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Heat Pumps: How They Work and Why They Are So Efficient

By Jake Marin, Efficiency Vermont HVAC Program Manager

When most people think of electric heat; efficient and inexpensive are not the first words that come to mind. However, with current heat pump technology, this is exactly what you get. In Vermont, air- source heat pumps (also known as mini-splits or ductless heat pumps) have garnered a lot of interest as Vermonters continue to struggle with controlling the cost of heating their homes.

Unlike most heating systems, mini-splits do not burn anything or use electric resistance to generate heat. As the name suggests, a heat pump transfers or “pumps” heat from one place to another. How does it work? I often explain heat pumps as an air conditioner working in reverse. Air conditioners do not make cold air. Instead, they extract heat from inside a building and “pump” it outside, leaving the air cooler. A heat pump is doing the same thing; just in the opposite direction.

The illustration below shows how heat is taken from the air outside, compressed, and brought into the house at a high temperature. There is a significant amount of heat to be extracted from cold outdoor air, even during a Vermont winter. Because they move heat rather than generate heat, cold climate heat pump systems consume much less energy than traditional electric, propane, or oil heating systems. By efficiently capturing the heat energy in the cold outside air, heat pump technology has become a realistic heating option for cold regions, like Vermont.

Image courtesy of Efficiency Vermont

Image courtesy of Efficiency Vermont

Heat Pumps: Not Just For Home Heating

Heat pump technology is found in a variety of new innovative products. For instance, until recently, electric water heaters and clothes dryers have been big energy users in a home, but heat pump technology makes these appliances much more efficient.

At Efficiency Vermont we’ve excitedly watched this technology develop. The potential energy cost savings that heat pump products can provide to Vermonters is huge, and we’ve jumped at the opportunity to make these savings attainable. We’re currently offering rebates or discounts on ENERGY STAR® 2014 Emerging Technology Award-winning heat pump clothes dryers, heat pump water heaters, cold climate heat pumps, and anticipating additional offerings as more products become available in Vermont.

Choosing Heat Pumps for Your Home: What to Expect

If you heat with electricity, the U.S. Department of Energy estimates that a heat pump can trim the amount of electricity used for heating by as much as 50%. If the heat pump is displacing (offsetting) the use of a fuel oil or propane heating system, actual energy savings will depend on the costs of the combustion fuel relative to the cost of electricity. Like any heating system, heat pumps work most effectively in buildings with high levels of thermal efficiency. Basic improvements in your home, such as proper air-sealing and insulation are therefore recommended before installing any heat pump technology.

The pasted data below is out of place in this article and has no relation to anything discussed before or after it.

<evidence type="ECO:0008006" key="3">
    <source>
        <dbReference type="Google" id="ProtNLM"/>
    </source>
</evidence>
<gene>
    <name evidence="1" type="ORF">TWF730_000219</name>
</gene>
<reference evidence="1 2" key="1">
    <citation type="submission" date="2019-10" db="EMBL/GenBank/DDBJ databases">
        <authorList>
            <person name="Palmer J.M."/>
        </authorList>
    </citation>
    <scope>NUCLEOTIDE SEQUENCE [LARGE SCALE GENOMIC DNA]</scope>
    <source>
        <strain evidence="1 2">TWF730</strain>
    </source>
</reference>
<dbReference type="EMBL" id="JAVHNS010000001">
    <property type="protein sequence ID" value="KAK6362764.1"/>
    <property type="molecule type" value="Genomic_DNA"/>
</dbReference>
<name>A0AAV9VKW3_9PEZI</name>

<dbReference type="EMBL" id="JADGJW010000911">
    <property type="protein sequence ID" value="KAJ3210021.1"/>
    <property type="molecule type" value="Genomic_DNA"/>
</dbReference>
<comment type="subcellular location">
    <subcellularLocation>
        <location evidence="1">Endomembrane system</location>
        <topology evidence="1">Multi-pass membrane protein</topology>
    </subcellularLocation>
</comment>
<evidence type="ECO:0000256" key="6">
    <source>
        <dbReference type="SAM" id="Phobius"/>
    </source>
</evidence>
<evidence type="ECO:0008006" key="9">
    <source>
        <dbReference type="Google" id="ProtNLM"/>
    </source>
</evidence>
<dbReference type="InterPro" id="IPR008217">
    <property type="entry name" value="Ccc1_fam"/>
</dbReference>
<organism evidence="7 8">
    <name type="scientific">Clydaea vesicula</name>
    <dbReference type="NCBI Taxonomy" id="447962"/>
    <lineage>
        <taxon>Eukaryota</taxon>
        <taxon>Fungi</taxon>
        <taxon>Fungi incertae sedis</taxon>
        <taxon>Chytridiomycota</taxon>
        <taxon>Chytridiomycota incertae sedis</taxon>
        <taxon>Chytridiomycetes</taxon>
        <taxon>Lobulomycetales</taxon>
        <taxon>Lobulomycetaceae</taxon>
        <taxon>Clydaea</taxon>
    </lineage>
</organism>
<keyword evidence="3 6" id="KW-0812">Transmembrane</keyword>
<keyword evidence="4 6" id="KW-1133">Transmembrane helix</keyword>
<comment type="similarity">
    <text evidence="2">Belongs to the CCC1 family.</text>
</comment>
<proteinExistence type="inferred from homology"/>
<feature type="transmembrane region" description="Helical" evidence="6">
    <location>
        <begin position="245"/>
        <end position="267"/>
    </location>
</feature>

If you are choosing a new clothes dryer with heat pump technology, these units are about 20% to 60% more efficient than their standard issue counterparts. Heat pump water heaters cost about 50% to 65% less to operate than traditional electric resistance water heaters. These water heaters are estimated to save as much as $3,250 over the lifetime of the equipment.

For more information about heat pump technologies and available incentives visit www.efficiencyvermont.com.

Current Rebate Offers on Home and Water Heating Systems from Efficiency Vermont:

Efficiency Vermont partners with participating Heating, Ventilation and Air Conditioning (HVAC) distributors and installers to bring affordable high-performance HVAC equipment to homeowners. There are specific requirements associated with each of these incentives, visit www.efficiencyvermont.com/heating or call 1-888-921-5990 to learn more.

System Type

Discount/Rebate Amount

Heat Pump heating & cooling system

$300 to $400 OR GMP Customers can lease a system with up to 7 months free from Efficiency Vermont

Boiler or Furnace

$500

Central Wood Pellet Boilers

$2,000 plus an additional $2,500 from the Clean Energy Development Fund: http://publicservice.vermont.gov/topics/renewable_energy/cedf

Heat Pump Water Heater

$400 point of purchase discount at a Participating Distributor, OR $400 Rebate for a retail purchase

Solar Water Heater

$950 Post-Installation rebate

Home Air Sealing and Insulation

Up to $2,100 in incentives per household

In addition to these cash incentives, Vermonters can take advantage of a number of different financing options for their energy efficiency projects and system upgrades. Visit www.efficiencyvermont.com/For-My-Home/Financing to learn more.

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